Tara Shea Burke

Six Years

where did the night go
our days so full so long
our bed now a place to nod off early with the dogs

you are my center always my pillar     my sturdy cement foundation
what difference does it make what we do

I decide to keep loving you even when you decide to be a cop
in the year of bad cops and dead people who shouldn’t be dead
I say what better woman     lesbian      liberal     well-read person in uniform
than you so I keep loving you even though I know you’ll finger the trigger
and everything I’ve ever read to you about privilege
in that second won’t matter
it will be you or them

maybe no one will ever die by your hands
the same hands I crave as our eyelids win the night

what causes pain
the nonexistent scenarios we dream up
the nonexistent future consoling your guilt for the body that dropped
the nonexistent nights spent cleaning up your shit after surviving a shot

what brings lust back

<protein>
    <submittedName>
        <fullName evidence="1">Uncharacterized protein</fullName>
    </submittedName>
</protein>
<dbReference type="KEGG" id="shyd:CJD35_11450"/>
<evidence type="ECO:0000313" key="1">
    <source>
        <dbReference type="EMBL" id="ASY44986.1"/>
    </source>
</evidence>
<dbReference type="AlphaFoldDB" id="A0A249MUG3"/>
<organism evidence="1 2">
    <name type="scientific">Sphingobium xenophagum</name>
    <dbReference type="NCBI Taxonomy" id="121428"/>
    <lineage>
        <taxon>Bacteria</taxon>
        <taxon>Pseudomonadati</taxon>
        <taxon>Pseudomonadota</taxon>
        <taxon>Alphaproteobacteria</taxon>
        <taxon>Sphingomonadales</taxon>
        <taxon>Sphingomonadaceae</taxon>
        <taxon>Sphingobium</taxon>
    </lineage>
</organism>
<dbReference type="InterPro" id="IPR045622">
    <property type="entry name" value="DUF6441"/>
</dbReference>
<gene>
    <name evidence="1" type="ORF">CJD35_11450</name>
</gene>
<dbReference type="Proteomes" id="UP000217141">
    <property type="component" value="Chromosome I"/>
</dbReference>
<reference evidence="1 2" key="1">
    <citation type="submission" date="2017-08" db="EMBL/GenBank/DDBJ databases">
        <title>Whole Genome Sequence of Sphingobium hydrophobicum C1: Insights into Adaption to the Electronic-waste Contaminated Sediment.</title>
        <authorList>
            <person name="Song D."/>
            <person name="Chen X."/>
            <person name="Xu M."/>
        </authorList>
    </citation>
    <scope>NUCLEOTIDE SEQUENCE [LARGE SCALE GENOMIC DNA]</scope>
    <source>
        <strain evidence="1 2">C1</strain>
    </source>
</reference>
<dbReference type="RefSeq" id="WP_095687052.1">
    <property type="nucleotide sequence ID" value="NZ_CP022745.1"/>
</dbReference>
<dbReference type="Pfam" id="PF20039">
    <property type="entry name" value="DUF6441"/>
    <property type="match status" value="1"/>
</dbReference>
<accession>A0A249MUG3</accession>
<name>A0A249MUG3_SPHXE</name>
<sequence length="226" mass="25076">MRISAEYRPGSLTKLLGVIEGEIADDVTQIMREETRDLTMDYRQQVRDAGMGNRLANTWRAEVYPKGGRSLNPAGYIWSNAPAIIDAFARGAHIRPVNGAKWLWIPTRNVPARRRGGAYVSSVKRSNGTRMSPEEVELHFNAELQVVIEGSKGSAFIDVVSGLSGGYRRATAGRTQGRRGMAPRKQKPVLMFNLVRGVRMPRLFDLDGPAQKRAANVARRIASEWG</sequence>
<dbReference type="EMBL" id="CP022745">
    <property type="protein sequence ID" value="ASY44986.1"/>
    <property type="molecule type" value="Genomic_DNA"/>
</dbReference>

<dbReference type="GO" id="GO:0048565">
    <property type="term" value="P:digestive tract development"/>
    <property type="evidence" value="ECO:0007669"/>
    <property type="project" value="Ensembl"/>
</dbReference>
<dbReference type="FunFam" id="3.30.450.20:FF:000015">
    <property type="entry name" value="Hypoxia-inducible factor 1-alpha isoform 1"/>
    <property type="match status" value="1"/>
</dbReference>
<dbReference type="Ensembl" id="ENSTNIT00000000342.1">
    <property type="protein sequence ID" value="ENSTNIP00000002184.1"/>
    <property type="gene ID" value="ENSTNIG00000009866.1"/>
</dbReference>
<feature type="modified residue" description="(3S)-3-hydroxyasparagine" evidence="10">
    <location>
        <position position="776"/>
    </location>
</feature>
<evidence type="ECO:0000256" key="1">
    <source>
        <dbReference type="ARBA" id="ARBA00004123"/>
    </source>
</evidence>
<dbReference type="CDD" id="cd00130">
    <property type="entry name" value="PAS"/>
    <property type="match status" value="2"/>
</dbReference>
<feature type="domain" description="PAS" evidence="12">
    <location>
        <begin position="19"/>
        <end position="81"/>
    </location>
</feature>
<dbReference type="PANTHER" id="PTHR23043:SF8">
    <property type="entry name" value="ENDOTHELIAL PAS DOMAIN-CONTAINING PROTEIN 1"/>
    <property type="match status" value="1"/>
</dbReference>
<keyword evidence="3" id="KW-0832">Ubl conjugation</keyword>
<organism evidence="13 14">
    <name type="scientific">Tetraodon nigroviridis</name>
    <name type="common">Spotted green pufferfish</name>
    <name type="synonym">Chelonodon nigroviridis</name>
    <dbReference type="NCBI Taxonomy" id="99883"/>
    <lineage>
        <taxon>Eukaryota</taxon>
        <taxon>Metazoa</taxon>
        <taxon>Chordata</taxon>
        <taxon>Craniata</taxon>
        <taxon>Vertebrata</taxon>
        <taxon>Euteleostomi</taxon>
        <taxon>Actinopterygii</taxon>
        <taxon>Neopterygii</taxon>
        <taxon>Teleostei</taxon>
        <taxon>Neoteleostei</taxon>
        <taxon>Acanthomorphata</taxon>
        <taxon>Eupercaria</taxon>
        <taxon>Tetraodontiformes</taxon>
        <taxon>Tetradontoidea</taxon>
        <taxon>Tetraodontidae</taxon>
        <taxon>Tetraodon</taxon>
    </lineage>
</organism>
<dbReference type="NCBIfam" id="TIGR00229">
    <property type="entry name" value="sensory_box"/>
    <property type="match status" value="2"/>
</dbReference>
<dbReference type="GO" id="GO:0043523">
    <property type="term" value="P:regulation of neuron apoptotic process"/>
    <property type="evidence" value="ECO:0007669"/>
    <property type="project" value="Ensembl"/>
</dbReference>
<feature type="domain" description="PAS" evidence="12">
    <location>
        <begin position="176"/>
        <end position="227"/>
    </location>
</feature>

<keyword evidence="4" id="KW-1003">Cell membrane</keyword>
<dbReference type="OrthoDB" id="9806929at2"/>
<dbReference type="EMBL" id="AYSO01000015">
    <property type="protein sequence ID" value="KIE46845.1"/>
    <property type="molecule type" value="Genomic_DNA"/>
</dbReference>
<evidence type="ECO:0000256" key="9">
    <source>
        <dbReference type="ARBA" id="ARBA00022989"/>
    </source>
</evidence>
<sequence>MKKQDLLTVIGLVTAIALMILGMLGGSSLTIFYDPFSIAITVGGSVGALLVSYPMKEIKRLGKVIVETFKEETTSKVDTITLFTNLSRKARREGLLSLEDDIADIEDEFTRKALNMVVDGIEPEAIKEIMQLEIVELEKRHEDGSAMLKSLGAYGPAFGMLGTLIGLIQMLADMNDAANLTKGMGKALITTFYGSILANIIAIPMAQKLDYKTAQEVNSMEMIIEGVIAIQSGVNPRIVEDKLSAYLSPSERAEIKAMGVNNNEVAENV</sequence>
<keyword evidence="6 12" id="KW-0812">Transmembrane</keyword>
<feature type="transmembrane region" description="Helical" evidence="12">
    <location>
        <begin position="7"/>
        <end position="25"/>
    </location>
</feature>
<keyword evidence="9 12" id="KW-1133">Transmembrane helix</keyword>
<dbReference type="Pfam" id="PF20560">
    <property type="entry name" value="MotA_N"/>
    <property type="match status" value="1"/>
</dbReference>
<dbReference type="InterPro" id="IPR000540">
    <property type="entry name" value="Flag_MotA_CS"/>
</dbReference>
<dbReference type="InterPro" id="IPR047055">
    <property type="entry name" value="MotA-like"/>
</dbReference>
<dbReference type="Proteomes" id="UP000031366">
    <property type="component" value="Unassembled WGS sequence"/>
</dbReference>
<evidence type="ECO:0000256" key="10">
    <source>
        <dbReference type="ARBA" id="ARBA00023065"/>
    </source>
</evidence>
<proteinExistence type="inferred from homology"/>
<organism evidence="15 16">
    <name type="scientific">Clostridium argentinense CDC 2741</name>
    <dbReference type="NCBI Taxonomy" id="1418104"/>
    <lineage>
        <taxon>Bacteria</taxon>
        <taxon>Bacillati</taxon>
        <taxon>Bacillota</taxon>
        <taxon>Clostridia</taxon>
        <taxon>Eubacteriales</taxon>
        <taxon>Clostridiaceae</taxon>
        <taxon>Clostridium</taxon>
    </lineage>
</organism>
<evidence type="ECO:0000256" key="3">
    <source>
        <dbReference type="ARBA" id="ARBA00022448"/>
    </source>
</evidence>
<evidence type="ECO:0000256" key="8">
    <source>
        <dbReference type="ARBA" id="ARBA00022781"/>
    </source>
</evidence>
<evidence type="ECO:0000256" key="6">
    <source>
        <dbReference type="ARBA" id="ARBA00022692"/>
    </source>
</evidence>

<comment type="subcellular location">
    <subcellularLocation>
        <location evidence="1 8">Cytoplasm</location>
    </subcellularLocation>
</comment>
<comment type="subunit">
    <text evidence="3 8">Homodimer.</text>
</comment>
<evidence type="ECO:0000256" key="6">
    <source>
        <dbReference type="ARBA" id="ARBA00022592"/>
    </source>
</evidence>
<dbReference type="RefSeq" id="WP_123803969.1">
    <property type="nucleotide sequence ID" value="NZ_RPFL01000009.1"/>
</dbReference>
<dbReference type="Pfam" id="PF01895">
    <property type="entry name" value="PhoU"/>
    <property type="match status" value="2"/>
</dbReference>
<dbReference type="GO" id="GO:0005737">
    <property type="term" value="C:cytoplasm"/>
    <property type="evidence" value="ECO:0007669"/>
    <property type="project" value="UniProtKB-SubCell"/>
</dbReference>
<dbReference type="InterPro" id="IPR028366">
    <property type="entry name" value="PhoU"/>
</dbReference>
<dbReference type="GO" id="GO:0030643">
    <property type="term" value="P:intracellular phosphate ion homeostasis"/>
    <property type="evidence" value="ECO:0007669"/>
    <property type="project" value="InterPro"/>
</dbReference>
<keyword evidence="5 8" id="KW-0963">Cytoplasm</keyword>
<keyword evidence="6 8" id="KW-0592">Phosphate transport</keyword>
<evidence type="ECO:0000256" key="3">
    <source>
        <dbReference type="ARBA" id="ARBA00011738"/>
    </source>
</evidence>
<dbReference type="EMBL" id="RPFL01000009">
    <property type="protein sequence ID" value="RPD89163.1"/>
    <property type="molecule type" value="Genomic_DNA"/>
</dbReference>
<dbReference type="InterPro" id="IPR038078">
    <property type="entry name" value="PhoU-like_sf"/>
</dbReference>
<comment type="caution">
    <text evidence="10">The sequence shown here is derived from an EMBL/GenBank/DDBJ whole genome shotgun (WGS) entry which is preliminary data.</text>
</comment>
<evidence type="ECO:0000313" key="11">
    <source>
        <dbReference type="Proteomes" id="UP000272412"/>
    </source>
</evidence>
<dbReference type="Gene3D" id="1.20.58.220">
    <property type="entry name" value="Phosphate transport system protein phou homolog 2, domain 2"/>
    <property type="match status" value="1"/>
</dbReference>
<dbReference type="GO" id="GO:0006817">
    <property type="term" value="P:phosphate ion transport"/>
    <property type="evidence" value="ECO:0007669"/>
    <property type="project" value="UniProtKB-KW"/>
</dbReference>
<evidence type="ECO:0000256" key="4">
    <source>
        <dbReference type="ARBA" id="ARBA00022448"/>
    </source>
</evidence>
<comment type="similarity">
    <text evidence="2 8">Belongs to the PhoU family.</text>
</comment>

the cuffs dangling from your belt
the excitement of riding along hearing you repeat codes 10-4     27-8     10-99
watching you be hard secretly wishing you were harder

will you cuff me in bed
play good cop bad cop

it’s true if you quit I’ll support you on the safer road     on any road
it’s true I crave more for the tough road  
it’s true I wait for tragedy
it’s true I crave the same desk everyday
and you crave more danger     a law you can trust

Tara Shea Burke is from the Blue Ridge Mountains of Virginia and lives with her partner in rural New Mexico. She served as poetry editor for The Quotable and Barely South Review, and is a guest editor and board member for Sinister Wisdom, a Multicultural Lesbian Literature and Arts Journal. Her chapbook Let the Body Beg was published by ELJ Publications, and recent poems can be found in The Fourth River, Adrienne (Sibling Rivalry Press), Yellow Chair Review, Calyx, Tinderbox Poetry Journal, Minola Review, Public Pool, and more. She teaches in Santa Fe. Find more with links at: